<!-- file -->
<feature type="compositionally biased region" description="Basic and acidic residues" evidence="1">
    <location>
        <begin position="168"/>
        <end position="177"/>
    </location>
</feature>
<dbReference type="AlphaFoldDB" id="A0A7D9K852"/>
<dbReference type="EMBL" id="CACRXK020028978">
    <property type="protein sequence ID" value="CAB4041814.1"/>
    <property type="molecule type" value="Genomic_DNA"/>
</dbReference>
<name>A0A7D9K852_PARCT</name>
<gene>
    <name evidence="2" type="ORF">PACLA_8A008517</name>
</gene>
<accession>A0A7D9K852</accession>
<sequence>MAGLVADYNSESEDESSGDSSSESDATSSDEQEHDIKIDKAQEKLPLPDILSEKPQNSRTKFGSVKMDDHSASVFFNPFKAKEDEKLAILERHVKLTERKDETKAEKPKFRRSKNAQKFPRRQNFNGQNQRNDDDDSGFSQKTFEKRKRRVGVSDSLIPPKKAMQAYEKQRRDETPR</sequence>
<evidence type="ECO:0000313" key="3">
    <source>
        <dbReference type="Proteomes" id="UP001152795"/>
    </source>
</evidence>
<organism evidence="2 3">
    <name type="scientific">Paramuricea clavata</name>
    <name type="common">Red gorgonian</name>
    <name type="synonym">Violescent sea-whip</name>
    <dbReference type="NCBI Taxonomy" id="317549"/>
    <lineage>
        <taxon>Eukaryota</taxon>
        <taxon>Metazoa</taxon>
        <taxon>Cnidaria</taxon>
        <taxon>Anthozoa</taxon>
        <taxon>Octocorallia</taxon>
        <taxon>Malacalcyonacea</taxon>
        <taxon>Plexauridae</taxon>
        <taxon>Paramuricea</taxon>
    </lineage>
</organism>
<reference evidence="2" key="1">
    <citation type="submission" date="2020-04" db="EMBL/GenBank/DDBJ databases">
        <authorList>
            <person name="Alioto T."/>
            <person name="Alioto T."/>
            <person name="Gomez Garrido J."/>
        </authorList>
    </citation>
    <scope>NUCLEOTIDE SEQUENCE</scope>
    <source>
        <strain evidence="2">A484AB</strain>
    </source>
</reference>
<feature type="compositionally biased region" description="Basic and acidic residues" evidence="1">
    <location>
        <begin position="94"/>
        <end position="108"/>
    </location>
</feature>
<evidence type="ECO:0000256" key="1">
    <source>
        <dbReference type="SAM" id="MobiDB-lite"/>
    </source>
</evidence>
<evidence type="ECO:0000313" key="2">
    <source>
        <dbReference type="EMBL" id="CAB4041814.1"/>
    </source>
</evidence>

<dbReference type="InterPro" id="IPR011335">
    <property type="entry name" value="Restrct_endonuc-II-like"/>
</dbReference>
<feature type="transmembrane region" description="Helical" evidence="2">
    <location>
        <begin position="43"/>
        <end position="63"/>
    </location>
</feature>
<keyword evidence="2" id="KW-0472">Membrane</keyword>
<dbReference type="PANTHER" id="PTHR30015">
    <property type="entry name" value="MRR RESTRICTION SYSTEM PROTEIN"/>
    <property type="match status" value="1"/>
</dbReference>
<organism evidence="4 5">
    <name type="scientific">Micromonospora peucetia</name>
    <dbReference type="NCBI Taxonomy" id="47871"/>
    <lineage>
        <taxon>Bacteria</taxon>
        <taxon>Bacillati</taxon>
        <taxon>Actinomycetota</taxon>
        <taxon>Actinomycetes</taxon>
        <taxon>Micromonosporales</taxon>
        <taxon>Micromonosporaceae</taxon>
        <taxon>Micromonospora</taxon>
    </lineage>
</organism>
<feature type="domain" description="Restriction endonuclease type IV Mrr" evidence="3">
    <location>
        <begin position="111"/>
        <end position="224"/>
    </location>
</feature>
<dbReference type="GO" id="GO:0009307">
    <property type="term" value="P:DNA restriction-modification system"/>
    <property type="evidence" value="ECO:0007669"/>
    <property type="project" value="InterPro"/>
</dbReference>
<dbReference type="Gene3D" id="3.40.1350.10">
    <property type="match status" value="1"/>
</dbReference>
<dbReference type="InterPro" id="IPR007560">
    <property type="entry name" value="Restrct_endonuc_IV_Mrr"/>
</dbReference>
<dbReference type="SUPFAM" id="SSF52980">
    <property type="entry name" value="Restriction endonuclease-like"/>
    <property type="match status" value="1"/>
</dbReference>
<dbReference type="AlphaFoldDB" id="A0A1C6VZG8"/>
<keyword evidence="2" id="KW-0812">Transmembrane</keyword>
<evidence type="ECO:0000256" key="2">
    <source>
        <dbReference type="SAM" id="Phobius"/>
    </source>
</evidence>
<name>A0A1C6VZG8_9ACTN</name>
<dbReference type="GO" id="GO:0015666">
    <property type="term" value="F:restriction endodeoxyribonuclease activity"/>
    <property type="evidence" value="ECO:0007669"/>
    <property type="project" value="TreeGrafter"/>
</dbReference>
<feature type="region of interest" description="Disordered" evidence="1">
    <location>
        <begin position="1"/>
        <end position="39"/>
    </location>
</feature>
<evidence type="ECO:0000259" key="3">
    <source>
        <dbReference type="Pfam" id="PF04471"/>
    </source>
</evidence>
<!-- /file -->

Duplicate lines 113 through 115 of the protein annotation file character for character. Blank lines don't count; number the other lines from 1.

    <property type="entry name" value="Restriction endonuclease-like"/>
    <property type="match status" value="1"/>
</dbReference>